The in­tern­ment of Mon­treal’s pop­ulist mayor dur­ing the WW2 con­scrip­tion cri­sis


MON­TREAL — On Mon­day, Aug. 5, 1940, a lit­tle be­fore 11 p.m., the mayor of Mon­treal walked out of city hall wear­ing a light sum­mer suit, suede shoes and a boat­ing hat.

Camil­lien Houde, the ro­tund pop­ulist who was run­ning a city tee­ter­ing on the edge of bankruptcy, was met by RCMP and pro­vin­cial po­lice of­fi­cers who ar­rested him on the spot.

A lit­tle more than a month prior, France had fallen to Ger­many, leaving Britain alone — ex­cept for some help from Canada — in its fight against the Nazi Luft­waffe dur­ing the Bat­tle of Britain.

Then-prime min­is­ter Macken­zie King and Par­lia­ment had or­dered all men be­tween the ages of 14 and 60 to reg­is­ter for na­tional de­fence. The law didn’t re­quire con­scrip­tion for overseas ser­vice and it was not a mil­i­tary mo­bi­liza­tion.

But with the First World War con­scrip­tion cri­sis still fresh in the col­lec­tive mem­ory of Que­be­cers, Houde was con­vinced the move fore­shad­owed con­scrip­tion.

“Na­tional reg­is­tra­tion is a pre­lude to con­scrip­tion,” Houde had writ­ten de­fi­antly in a state­ment dis­trib­uted to the press. “If the gov­ern­ment wants to im­pose it, let the peo­ple vote for it with­out de­ceiv­ing them this time.”

The state­ment was all the fed­eral gov­ern­ment needed to or­der the ar­rest of a man who would be elected mayor seven times and earn the moniker “Mr. Mon­treal.”

Dur­ing the de­pres­sion in the 1930s he spent gen­er­ously to cre­ate jobs for the un­em­ployed and also gave al­lowances to the poor so they could pay bills at a time when there was no so­cial se­cu­rity.

Many pub­lic projects, in­clud­ing the city’s famed chalet and Beaver Lake on top of Mount Royal, were built dur­ing this time.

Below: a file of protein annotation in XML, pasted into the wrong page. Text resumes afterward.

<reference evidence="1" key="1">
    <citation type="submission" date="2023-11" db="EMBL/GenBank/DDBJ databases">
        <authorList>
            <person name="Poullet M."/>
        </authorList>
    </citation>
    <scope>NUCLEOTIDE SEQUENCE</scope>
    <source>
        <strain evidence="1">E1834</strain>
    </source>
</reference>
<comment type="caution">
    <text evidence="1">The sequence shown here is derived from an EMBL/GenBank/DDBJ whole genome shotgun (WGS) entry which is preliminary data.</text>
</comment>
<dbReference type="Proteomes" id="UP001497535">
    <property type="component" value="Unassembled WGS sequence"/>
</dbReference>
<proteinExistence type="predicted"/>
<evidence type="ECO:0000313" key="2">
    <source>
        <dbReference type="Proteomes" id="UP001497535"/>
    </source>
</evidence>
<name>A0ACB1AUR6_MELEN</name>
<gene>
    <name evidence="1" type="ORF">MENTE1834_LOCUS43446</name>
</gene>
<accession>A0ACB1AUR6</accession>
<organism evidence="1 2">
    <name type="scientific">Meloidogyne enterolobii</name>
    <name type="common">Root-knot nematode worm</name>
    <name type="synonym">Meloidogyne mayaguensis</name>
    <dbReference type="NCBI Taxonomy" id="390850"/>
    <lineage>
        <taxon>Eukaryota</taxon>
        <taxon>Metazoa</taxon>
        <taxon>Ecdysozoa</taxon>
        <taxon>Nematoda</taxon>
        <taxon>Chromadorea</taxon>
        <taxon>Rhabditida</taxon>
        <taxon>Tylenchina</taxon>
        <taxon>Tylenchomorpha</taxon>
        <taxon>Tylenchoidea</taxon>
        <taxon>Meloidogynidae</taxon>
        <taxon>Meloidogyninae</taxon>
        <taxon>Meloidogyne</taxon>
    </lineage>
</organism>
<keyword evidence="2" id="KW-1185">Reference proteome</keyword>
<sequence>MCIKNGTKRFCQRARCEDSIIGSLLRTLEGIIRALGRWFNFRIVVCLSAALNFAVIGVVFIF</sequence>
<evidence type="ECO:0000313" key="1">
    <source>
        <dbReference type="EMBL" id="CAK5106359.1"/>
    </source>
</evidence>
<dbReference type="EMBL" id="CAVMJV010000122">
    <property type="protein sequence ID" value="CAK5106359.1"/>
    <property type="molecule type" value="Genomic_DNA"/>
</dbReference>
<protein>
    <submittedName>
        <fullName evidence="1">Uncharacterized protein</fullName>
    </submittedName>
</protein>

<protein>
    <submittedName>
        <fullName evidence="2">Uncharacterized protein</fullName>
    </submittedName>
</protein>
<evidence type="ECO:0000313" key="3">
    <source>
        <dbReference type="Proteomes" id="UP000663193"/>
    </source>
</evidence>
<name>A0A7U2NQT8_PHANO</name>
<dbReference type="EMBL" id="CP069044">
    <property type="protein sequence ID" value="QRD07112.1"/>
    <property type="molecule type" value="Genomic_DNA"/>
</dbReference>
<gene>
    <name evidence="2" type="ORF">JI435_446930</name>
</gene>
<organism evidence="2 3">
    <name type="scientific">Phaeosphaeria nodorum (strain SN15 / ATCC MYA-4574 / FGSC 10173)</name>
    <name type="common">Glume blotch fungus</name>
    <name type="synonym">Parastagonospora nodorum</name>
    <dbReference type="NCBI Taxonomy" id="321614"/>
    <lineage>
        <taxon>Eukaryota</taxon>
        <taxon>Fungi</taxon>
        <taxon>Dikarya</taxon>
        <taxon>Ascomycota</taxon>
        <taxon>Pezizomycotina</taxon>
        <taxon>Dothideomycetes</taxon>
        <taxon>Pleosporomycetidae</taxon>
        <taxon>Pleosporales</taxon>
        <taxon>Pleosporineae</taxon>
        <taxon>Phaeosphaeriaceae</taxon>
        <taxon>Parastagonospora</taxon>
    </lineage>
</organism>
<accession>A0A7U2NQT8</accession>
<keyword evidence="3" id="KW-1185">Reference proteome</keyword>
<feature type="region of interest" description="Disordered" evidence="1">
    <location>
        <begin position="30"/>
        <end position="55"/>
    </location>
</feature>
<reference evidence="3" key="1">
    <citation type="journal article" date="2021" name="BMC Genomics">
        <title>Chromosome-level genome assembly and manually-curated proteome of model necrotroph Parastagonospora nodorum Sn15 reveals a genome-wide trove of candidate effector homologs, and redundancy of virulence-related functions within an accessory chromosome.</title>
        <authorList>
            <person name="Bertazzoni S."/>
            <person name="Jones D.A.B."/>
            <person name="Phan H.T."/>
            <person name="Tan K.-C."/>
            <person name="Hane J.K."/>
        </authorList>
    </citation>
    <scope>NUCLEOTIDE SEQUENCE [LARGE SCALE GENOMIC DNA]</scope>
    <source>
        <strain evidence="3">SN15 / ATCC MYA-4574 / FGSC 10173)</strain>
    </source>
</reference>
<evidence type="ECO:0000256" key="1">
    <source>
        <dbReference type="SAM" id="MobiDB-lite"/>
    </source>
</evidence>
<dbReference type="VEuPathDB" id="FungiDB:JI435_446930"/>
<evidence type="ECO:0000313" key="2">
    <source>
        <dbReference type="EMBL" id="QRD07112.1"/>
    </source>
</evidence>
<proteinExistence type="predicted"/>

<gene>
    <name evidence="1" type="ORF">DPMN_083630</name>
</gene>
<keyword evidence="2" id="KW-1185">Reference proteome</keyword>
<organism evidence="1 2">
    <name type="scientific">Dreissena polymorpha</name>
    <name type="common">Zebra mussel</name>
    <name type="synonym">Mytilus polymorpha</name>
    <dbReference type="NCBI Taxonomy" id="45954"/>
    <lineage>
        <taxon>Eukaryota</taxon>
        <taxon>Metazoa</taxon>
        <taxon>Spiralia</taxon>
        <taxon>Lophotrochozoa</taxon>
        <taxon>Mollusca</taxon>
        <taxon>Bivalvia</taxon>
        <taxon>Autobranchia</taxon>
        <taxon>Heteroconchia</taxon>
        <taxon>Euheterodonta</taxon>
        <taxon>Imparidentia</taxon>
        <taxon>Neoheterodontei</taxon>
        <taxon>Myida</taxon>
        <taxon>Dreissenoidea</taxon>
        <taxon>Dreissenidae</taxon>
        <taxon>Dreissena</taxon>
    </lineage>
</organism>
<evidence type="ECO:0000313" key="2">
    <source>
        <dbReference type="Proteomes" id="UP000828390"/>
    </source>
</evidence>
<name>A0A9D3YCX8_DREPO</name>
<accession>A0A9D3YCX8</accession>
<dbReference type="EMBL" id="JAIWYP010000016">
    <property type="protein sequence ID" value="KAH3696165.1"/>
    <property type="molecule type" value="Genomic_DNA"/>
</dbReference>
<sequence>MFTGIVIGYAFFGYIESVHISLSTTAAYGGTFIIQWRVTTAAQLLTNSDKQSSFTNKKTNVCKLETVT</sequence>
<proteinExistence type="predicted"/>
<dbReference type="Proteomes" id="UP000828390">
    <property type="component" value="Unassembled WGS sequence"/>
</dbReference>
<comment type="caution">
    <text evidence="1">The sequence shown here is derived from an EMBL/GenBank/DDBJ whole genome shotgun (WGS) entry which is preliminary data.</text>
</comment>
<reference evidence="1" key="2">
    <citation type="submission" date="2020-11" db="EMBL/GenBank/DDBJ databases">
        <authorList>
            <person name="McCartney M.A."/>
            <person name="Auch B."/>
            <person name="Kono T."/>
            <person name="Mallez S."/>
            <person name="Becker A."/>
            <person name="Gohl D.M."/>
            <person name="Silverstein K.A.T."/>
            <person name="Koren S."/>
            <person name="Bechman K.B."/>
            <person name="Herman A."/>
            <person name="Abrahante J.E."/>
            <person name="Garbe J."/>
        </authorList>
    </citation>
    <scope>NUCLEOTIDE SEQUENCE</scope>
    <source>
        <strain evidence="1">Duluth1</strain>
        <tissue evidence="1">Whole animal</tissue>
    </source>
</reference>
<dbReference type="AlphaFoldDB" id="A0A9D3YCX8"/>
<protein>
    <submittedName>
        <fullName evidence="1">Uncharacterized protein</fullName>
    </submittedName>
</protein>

While he was be­ing de­tained, the po­lice — with jour­nal­ists along for the ride — wasted no time raid­ing his home.

They didn’t find any­thing in­crim­i­nat­ing, but con­tented them­selves with show­ing off to the me­dia the mayor’s wardrobe: Silk scarves, evening shirts, suits, canes and but­ter gloves.

The mayor whose pub­lic spend­ing had driven the city to near bankruptcy had quite the closet.

“In a glaze of hol­low glory punc­tu­ated by the stac­cato bark of mo­tor­cy­cles which led the po­lice cav­al­cade, Mayor Camil­lien Houde left the city,” the Gazette re­ported at the time.

“Over­step­ping the bounds of de­cency was noth­ing new to Houde, but this time he also over­stepped the bounds of le­gal­ity,” read the news­pa­per’s ed­i­to­rial, re­fer­ring to his stance against the reg­is­tra­tion law.

“This is the si­lence which is in­dis­putably golden.”

He was im­pris­oned in Camp Petawawa in On­tario, along with many of the Ital­ians the gov­ern­ment locked up for sus­pected fas­cist loy­al­ties.

In 1942, Houde was moved to Camp 70, close to Fred­er­ic­ton in New Brunswick. He was told he and fel­low pris­on­ers had to leave On­tario to make room for Ja­panese de­tainees, who were also rounded up and im­pris­oned in Canada dur­ing the war.

As France was about to be lib­er­ated, in Au­gust 1944, Houde was freed.

He re­turned to Mon­treal on a hot sum­mer night and was met by tens of thou­sands of peo­ple at the city’s Wind­sor train sta­tion.

A re­porter re­marked that the ex-mayor’s “em­bon­point, while of slightly smaller cir­cum­fer­ence, was still no­tice­able, as was his tooth­flash­ing smile.”

Houde, who would be re-elected mayor in De­cem­ber 1944, told the crowd upon his exit from the sta­tion: “Ev­ery time the least of your rights and priv­i­leges are threat­ened, I will be at the front to de­fend you. You must feel the need to stand to­gether.”

He served as mayor un­til 1954 and died four years later.

Mon­treal Mayor Camil­lien Houde, right, es­corts Queen Elizabeth (the fu­ture Queen Mother) dur­ing her Cana­dian royal tour in 1939.

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